Rather than bemoaning policies that over the last 25 years have steadily brought on more renewable energy and improvements in efficiency, industry should be demanding supportive environmental policies of their own. Including those which can unlock investments to take advantage of the abundance of low carbon, low price electricity at times of high supply that National Grid is now predicting for this summer and in to the future. The majority of industries’ response to climate policies to date has been to seek exemptions and compensation. This has worked up to a point. The European emissions trading scheme for example has provided companies such as Tata with useful cushions against falling demand for their products, thanks to allocations of emissions allowances set according to historically high ‘grandfathered’ benchmarks. But as caps tighten this strategy cannot last forever. The attitudes of both industry and government need to change to develop specific targeted policies to support investment in the necessary transition to low and zero carbon industrial production.

Industries that have been able to switch their fuels to renewable sources easily, where additional green support policies exist, have already shown transition is possible, particularly in the paper sector. Unfortunately renewable forms of energy are not yet at the point where they can be used easily to decarbonize the production of metals since they are very energy intensive and also use coal for part of the production process. There are alternatives including electrification and carbon capture and storage, but to invest in these solutions will require significant sums and high degree of confidence in market demand. Tata themselves have been exploring options including their HISana project in Holland and Swedish steel maker SSAB is also at the forefront of exploring new investment options. Yet the challenge is to get the UK Government to provide industrial companies with policies that support industrial transformation with a widening of focus away from renewables only. UK leadership on climate change needs to be matched by leadership in industrial modernisation and innovation which will enhance our competitiveness.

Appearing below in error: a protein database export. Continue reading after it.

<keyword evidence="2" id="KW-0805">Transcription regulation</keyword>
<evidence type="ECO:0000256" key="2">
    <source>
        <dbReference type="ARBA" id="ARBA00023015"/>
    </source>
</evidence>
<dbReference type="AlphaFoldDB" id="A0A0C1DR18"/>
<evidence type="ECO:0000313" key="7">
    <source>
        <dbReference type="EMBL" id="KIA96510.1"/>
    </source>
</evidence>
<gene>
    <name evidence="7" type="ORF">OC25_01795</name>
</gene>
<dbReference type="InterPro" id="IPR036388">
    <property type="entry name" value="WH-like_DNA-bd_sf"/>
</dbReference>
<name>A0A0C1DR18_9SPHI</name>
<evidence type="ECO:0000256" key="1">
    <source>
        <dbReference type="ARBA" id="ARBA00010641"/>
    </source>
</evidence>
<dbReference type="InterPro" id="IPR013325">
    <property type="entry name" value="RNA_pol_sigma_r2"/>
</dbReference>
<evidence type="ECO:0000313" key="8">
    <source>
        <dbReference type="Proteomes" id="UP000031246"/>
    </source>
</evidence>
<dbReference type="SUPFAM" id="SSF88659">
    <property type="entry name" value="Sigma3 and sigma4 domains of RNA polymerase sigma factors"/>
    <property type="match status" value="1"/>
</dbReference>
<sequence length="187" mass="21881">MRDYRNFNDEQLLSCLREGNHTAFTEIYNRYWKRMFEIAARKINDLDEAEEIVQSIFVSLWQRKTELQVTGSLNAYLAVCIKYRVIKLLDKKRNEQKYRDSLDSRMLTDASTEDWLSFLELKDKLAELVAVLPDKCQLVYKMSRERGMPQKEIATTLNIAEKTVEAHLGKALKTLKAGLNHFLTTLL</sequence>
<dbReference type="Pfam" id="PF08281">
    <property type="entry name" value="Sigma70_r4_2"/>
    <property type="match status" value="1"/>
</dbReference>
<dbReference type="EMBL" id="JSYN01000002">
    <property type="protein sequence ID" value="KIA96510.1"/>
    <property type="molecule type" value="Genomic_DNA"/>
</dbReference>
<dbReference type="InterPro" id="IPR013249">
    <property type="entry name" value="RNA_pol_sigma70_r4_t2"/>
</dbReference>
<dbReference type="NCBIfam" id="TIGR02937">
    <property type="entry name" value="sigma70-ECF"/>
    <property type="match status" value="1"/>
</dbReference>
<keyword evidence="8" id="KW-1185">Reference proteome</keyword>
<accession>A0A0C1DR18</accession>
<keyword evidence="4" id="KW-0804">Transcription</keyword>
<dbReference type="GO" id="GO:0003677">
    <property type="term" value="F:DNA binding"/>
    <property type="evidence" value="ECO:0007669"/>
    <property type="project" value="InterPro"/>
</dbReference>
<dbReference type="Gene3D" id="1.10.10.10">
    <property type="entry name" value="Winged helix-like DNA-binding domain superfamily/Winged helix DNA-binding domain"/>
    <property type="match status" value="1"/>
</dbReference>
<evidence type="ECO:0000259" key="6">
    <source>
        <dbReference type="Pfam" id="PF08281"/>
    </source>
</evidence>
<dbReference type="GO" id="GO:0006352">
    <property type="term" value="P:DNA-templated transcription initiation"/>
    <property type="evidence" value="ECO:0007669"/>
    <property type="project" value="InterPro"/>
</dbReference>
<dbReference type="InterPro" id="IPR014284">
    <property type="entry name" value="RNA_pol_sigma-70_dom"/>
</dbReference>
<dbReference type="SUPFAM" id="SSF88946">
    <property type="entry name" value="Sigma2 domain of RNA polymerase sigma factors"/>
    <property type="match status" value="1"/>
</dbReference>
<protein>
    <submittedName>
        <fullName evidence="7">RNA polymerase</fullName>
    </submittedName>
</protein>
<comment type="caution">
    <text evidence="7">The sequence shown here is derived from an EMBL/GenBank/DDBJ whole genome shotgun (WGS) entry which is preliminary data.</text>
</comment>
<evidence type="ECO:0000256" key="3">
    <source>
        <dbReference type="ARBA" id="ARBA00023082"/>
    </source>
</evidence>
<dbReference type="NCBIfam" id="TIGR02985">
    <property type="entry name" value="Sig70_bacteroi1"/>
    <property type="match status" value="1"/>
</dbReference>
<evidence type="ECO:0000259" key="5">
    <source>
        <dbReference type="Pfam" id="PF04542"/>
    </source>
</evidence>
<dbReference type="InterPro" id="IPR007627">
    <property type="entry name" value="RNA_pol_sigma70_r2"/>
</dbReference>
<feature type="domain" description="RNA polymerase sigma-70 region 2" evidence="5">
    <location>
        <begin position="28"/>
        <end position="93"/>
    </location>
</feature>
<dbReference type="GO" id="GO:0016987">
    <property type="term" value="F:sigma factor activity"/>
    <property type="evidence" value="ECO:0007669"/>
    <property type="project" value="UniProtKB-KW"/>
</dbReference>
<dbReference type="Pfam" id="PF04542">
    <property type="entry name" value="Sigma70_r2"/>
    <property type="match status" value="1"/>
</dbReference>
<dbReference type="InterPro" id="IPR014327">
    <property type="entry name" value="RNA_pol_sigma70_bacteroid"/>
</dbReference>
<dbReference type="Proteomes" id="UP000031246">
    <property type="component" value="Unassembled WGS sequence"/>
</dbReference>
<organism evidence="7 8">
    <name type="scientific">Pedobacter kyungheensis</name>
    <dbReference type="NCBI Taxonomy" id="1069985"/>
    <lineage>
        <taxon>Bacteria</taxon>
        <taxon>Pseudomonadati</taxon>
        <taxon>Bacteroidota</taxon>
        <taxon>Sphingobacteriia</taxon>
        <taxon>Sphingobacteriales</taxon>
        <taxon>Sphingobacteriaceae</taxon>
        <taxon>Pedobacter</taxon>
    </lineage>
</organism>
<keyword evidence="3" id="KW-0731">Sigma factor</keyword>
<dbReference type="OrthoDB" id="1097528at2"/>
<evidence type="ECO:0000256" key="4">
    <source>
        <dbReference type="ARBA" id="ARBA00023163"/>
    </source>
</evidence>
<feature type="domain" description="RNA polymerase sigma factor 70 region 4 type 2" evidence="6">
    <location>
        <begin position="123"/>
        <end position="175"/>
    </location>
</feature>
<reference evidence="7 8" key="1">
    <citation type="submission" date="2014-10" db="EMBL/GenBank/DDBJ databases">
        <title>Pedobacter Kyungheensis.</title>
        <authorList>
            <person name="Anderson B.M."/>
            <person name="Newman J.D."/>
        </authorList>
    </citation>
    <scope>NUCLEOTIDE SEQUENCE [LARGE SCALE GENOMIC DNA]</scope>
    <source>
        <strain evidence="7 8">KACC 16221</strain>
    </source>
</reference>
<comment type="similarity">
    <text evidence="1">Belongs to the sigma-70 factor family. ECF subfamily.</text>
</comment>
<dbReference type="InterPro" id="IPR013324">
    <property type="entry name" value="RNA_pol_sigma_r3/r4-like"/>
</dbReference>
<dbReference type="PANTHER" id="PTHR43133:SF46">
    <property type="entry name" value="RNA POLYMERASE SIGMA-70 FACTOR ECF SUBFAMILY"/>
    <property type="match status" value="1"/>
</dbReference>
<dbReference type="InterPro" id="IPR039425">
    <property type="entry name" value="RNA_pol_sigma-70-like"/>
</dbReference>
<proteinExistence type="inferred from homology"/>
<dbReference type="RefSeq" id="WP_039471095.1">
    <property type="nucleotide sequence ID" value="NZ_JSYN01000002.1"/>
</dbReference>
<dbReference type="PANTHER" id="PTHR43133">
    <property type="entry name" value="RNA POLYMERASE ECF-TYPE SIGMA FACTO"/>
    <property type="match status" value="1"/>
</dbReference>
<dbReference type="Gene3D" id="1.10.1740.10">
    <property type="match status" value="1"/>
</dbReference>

The necessary policy tools already exist, carbon pricing provides the overarching framework and generates revenues that can be used to support transformative investments. While other countries move to implement carbon pricing policies alongside us, supplementary policies to bring technologies down the cost curve, should also be introduced. Contracts for difference, have been tested and proven in deploying large scale investment in renewable energy and they can be adapted for use in industrial sectors and should now be the main policy focus. Electrification of British steel capacity can be made to work if some of the risks of capital investment are reduced and new industrial electricity tariffs are introduced to provide time of use incentives to coincide with periods of high supply and reward storage technologies. We are currently exporting scrap steel for it to be recycled in furnaces elsewhere and then paying to import the finished product. Clearly this is a sign that a new approach to this hugely important primary industry can and must be adopted.

I look forward to the Paris Agreement coming in to force which should give the UK the confidence to continue with its own climate leadership and support a new era of investment in clean steel production and a broader industrial base. With the right policies, we can show that climate action can act as a spur for industrial innovation and investment, securing jobs for the remainder of this century. I look forward to working with industry in my new role, as Executive Director of Environmental Defense Fund Europe, to help find the ways that work to achieve that objective.